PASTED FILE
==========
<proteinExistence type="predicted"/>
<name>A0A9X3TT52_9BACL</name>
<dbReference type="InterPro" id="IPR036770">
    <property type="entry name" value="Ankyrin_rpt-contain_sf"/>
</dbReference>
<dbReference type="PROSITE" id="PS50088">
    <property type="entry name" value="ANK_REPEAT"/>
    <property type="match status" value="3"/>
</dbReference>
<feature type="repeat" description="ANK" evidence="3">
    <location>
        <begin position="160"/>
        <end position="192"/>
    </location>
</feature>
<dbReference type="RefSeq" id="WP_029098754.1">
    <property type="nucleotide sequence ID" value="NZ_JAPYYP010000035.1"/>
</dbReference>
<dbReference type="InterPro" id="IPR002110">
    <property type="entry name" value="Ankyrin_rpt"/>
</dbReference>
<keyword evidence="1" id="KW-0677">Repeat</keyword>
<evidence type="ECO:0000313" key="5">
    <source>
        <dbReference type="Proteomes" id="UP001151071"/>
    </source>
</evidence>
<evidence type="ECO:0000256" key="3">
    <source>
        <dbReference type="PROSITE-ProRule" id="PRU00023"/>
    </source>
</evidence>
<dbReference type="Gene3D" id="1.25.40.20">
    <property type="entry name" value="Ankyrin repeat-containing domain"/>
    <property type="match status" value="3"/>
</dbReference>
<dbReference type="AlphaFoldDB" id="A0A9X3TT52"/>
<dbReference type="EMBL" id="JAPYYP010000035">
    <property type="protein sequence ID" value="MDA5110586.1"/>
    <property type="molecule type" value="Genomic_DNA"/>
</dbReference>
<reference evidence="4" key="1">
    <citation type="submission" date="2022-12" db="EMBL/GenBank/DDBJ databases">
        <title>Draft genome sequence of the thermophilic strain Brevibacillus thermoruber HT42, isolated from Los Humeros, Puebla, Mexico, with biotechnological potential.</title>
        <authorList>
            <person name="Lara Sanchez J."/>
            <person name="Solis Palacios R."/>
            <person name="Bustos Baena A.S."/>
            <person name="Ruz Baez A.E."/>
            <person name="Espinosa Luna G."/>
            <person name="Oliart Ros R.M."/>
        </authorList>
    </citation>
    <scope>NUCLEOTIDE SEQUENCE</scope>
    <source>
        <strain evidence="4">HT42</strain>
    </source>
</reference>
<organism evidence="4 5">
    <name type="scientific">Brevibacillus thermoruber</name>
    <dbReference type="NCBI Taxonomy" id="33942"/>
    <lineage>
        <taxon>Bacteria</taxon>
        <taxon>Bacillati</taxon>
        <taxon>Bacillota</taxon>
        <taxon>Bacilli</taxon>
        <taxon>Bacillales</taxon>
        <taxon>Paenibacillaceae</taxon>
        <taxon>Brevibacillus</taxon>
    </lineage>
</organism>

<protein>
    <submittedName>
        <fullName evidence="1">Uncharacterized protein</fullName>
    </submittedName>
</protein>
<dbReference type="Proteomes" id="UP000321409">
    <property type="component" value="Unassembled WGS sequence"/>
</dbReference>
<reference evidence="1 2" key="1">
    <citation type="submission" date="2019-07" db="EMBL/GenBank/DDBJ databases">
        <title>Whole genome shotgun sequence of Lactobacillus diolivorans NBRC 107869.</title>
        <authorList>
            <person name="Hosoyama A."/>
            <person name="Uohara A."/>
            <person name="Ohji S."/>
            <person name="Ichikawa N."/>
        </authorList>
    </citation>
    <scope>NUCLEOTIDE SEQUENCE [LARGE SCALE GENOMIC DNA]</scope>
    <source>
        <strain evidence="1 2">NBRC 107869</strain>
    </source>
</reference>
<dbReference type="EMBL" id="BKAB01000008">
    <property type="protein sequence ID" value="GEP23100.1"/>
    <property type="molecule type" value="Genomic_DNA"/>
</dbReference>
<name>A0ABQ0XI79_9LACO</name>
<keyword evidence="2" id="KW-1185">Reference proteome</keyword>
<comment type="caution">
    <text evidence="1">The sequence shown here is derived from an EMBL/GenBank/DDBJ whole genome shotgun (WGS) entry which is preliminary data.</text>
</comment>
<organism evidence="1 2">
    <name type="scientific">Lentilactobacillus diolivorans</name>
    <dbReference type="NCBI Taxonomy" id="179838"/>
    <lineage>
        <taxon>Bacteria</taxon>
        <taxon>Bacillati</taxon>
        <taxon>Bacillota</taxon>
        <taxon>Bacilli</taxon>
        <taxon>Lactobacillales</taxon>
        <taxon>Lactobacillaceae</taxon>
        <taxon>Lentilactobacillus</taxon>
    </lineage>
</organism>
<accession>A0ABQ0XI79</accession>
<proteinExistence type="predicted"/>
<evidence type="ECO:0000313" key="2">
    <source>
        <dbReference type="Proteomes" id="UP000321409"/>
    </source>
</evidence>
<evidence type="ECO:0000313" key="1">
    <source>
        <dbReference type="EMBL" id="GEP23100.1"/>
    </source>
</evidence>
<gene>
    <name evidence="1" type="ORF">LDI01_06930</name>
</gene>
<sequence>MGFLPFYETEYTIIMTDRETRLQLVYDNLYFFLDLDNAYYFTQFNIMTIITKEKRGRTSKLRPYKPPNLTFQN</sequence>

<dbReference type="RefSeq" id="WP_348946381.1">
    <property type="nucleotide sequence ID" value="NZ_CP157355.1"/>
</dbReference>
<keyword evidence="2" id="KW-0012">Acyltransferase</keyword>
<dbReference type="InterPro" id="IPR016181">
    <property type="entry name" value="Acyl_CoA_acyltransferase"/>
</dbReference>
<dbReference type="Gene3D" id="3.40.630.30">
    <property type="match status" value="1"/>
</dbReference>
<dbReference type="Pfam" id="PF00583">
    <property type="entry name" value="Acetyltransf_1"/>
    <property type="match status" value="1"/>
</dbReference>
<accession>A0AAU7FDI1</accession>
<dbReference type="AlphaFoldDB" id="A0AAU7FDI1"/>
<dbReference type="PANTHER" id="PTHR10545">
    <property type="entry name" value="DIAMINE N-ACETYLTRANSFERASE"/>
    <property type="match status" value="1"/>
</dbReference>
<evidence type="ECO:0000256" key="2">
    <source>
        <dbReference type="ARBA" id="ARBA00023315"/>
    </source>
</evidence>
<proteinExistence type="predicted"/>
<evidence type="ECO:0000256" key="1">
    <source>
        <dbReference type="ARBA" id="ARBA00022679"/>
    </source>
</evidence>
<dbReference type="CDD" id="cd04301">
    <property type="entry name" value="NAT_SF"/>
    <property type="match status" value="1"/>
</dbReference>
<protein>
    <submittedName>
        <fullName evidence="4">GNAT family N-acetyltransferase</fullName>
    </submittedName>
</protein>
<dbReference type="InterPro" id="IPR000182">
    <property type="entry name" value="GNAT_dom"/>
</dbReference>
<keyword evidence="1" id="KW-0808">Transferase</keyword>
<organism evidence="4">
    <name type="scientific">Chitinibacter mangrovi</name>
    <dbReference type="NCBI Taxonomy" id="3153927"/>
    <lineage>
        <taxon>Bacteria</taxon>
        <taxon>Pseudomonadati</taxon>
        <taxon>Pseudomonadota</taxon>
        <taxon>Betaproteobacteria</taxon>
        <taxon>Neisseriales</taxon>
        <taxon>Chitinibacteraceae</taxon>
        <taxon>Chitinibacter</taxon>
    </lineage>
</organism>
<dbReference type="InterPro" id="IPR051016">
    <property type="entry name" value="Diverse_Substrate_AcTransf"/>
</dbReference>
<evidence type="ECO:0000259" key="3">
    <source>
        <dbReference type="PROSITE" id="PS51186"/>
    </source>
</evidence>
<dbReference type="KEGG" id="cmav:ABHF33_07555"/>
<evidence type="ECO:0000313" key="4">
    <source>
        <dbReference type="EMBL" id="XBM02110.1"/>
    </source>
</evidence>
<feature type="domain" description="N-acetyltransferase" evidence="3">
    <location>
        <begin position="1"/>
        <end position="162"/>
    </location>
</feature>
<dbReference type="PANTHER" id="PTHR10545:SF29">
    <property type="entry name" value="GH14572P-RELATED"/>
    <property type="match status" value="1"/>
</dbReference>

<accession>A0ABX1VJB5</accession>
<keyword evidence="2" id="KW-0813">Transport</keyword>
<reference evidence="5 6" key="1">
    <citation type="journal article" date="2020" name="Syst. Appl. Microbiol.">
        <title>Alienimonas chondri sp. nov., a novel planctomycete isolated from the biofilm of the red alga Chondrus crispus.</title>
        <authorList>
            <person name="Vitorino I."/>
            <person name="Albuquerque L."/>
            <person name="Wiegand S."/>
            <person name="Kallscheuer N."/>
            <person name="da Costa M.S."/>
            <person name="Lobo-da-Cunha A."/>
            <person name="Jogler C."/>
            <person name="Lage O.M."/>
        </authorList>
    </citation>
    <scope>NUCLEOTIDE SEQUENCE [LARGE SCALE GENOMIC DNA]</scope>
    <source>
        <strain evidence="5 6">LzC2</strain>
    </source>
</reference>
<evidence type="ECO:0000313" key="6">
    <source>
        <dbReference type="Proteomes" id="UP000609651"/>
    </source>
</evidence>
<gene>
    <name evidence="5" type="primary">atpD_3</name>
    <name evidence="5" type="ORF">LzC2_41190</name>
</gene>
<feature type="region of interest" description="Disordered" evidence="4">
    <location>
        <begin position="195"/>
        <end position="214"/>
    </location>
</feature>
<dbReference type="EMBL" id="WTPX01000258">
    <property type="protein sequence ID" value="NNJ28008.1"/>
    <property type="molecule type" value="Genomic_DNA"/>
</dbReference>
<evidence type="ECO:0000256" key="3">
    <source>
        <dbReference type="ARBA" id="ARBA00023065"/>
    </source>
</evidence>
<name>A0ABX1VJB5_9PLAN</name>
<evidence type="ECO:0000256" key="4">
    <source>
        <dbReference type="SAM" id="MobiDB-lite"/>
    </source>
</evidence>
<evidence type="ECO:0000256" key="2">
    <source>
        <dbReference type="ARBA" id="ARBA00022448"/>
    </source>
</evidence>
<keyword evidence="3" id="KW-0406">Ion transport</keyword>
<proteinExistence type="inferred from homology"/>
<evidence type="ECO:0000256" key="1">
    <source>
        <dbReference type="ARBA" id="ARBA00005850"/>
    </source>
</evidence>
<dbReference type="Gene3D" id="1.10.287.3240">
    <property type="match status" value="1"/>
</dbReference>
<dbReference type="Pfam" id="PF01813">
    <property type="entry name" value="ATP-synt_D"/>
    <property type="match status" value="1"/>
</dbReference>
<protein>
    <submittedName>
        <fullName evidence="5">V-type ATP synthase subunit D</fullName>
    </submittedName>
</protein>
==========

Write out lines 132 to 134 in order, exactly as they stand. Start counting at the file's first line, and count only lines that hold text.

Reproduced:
<sequence>MGFLPFYETEYTIIMTDRETRLQLVYDNLYFFLDLDNAYYFTQFNIMTIITKEKRGRTSKLRPYKPPNLTFQN</sequence>

<dbReference type="RefSeq" id="WP_348946381.1">
    <property type="nucleotide sequence ID" value="NZ_CP157355.1"/>